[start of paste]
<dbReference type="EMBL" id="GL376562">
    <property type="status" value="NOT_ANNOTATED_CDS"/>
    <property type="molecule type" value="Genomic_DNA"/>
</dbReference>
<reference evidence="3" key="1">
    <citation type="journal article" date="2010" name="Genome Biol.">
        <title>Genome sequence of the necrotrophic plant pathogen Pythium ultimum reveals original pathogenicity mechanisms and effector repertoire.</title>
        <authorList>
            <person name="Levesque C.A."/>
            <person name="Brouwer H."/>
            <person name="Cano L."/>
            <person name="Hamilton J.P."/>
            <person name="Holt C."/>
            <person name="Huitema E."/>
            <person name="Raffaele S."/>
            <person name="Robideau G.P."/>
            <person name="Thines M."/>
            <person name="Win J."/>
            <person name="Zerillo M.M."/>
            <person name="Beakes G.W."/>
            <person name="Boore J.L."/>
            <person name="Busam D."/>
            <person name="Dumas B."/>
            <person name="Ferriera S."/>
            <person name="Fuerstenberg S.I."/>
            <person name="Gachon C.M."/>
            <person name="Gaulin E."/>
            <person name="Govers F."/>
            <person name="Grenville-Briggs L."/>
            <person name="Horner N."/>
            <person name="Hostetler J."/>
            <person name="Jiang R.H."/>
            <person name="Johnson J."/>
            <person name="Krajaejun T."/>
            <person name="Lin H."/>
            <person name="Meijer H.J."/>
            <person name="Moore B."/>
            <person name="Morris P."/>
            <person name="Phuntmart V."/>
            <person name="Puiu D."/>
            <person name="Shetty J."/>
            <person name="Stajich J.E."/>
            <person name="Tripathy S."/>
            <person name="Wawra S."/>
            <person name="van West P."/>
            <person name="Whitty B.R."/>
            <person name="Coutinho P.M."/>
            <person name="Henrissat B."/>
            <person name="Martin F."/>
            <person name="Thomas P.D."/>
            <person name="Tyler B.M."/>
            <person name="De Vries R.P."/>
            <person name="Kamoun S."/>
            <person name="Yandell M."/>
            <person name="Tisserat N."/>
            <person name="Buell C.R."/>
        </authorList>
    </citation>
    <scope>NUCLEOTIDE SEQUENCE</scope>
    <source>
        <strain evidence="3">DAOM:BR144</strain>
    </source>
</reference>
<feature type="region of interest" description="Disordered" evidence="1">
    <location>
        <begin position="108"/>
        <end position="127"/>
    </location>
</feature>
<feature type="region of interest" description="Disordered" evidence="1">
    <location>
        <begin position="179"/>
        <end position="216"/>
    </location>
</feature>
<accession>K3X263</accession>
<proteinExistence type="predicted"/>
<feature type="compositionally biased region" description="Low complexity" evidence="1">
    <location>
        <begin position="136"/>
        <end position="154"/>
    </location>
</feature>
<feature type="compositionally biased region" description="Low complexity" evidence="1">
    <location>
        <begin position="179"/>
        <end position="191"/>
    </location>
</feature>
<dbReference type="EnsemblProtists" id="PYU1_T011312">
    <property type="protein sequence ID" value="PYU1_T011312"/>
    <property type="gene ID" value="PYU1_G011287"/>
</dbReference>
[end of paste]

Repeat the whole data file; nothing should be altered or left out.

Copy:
<dbReference type="EMBL" id="GL376562">
    <property type="status" value="NOT_ANNOTATED_CDS"/>
    <property type="molecule type" value="Genomic_DNA"/>
</dbReference>
<reference evidence="3" key="1">
    <citation type="journal article" date="2010" name="Genome Biol.">
        <title>Genome sequence of the necrotrophic plant pathogen Pythium ultimum reveals original pathogenicity mechanisms and effector repertoire.</title>
        <authorList>
            <person name="Levesque C.A."/>
            <person name="Brouwer H."/>
            <person name="Cano L."/>
            <person name="Hamilton J.P."/>
            <person name="Holt C."/>
            <person name="Huitema E."/>
            <person name="Raffaele S."/>
            <person name="Robideau G.P."/>
            <person name="Thines M."/>
            <person name="Win J."/>
            <person name="Zerillo M.M."/>
            <person name="Beakes G.W."/>
            <person name="Boore J.L."/>
            <person name="Busam D."/>
            <person name="Dumas B."/>
            <person name="Ferriera S."/>
            <person name="Fuerstenberg S.I."/>
            <person name="Gachon C.M."/>
            <person name="Gaulin E."/>
            <person name="Govers F."/>
            <person name="Grenville-Briggs L."/>
            <person name="Horner N."/>
            <person name="Hostetler J."/>
            <person name="Jiang R.H."/>
            <person name="Johnson J."/>
            <person name="Krajaejun T."/>
            <person name="Lin H."/>
            <person name="Meijer H.J."/>
            <person name="Moore B."/>
            <person name="Morris P."/>
            <person name="Phuntmart V."/>
            <person name="Puiu D."/>
            <person name="Shetty J."/>
            <person name="Stajich J.E."/>
            <person name="Tripathy S."/>
            <person name="Wawra S."/>
            <person name="van West P."/>
            <person name="Whitty B.R."/>
            <person name="Coutinho P.M."/>
            <person name="Henrissat B."/>
            <person name="Martin F."/>
            <person name="Thomas P.D."/>
            <person name="Tyler B.M."/>
            <person name="De Vries R.P."/>
            <person name="Kamoun S."/>
            <person name="Yandell M."/>
            <person name="Tisserat N."/>
            <person name="Buell C.R."/>
        </authorList>
    </citation>
    <scope>NUCLEOTIDE SEQUENCE</scope>
    <source>
        <strain evidence="3">DAOM:BR144</strain>
    </source>
</reference>
<feature type="region of interest" description="Disordered" evidence="1">
    <location>
        <begin position="108"/>
        <end position="127"/>
    </location>
</feature>
<feature type="region of interest" description="Disordered" evidence="1">
    <location>
        <begin position="179"/>
        <end position="216"/>
    </location>
</feature>
<accession>K3X263</accession>
<proteinExistence type="predicted"/>
<feature type="compositionally biased region" description="Low complexity" evidence="1">
    <location>
        <begin position="136"/>
        <end position="154"/>
    </location>
</feature>
<feature type="compositionally biased region" description="Low complexity" evidence="1">
    <location>
        <begin position="179"/>
        <end position="191"/>
    </location>
</feature>
<dbReference type="EnsemblProtists" id="PYU1_T011312">
    <property type="protein sequence ID" value="PYU1_T011312"/>
    <property type="gene ID" value="PYU1_G011287"/>
</dbReference>